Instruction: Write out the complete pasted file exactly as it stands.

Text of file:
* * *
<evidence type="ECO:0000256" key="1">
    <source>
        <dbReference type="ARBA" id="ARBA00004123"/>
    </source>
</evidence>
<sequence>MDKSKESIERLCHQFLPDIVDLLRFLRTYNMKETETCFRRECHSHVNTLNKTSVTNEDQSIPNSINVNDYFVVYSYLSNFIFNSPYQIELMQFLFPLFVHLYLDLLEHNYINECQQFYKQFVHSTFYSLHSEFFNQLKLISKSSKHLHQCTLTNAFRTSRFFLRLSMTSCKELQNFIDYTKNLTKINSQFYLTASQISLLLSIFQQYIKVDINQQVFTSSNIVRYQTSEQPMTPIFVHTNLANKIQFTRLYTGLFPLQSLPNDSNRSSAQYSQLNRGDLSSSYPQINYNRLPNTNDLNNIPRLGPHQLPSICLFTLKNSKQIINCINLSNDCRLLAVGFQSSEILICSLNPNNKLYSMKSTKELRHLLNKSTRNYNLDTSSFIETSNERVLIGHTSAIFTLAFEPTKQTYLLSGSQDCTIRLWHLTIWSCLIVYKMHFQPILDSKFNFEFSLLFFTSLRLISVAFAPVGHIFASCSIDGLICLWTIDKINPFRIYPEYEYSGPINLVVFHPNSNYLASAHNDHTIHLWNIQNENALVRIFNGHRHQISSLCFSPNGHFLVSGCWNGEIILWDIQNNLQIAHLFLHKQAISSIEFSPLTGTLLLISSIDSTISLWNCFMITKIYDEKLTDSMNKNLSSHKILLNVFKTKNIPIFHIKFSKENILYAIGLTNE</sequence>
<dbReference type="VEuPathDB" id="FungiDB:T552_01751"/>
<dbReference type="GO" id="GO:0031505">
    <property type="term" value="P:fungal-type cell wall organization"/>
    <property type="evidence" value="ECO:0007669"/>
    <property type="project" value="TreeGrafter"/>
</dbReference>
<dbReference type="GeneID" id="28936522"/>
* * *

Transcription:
<evidence type="ECO:0000256" key="1">
    <source>
        <dbReference type="ARBA" id="ARBA00004123"/>
    </source>
</evidence>
<sequence>MDKSKESIERLCHQFLPDIVDLLRFLRTYNMKETETCFRRECHSHVNTLNKTSVTNEDQSIPNSINVNDYFVVYSYLSNFIFNSPYQIELMQFLFPLFVHLYLDLLEHNYINECQQFYKQFVHSTFYSLHSEFFNQLKLISKSSKHLHQCTLTNAFRTSRFFLRLSMTSCKELQNFIDYTKNLTKINSQFYLTASQISLLLSIFQQYIKVDINQQVFTSSNIVRYQTSEQPMTPIFVHTNLANKIQFTRLYTGLFPLQSLPNDSNRSSAQYSQLNRGDLSSSYPQINYNRLPNTNDLNNIPRLGPHQLPSICLFTLKNSKQIINCINLSNDCRLLAVGFQSSEILICSLNPNNKLYSMKSTKELRHLLNKSTRNYNLDTSSFIETSNERVLIGHTSAIFTLAFEPTKQTYLLSGSQDCTIRLWHLTIWSCLIVYKMHFQPILDSKFNFEFSLLFFTSLRLISVAFAPVGHIFASCSIDGLICLWTIDKINPFRIYPEYEYSGPINLVVFHPNSNYLASAHNDHTIHLWNIQNENALVRIFNGHRHQISSLCFSPNGHFLVSGCWNGEIILWDIQNNLQIAHLFLHKQAISSIEFSPLTGTLLLISSIDSTISLWNCFMITKIYDEKLTDSMNKNLSSHKILLNVFKTKNIPIFHIKFSKENILYAIGLTNE</sequence>
<dbReference type="VEuPathDB" id="FungiDB:T552_01751"/>
<dbReference type="GO" id="GO:0031505">
    <property type="term" value="P:fungal-type cell wall organization"/>
    <property type="evidence" value="ECO:0007669"/>
    <property type="project" value="TreeGrafter"/>
</dbReference>
<dbReference type="GeneID" id="28936522"/>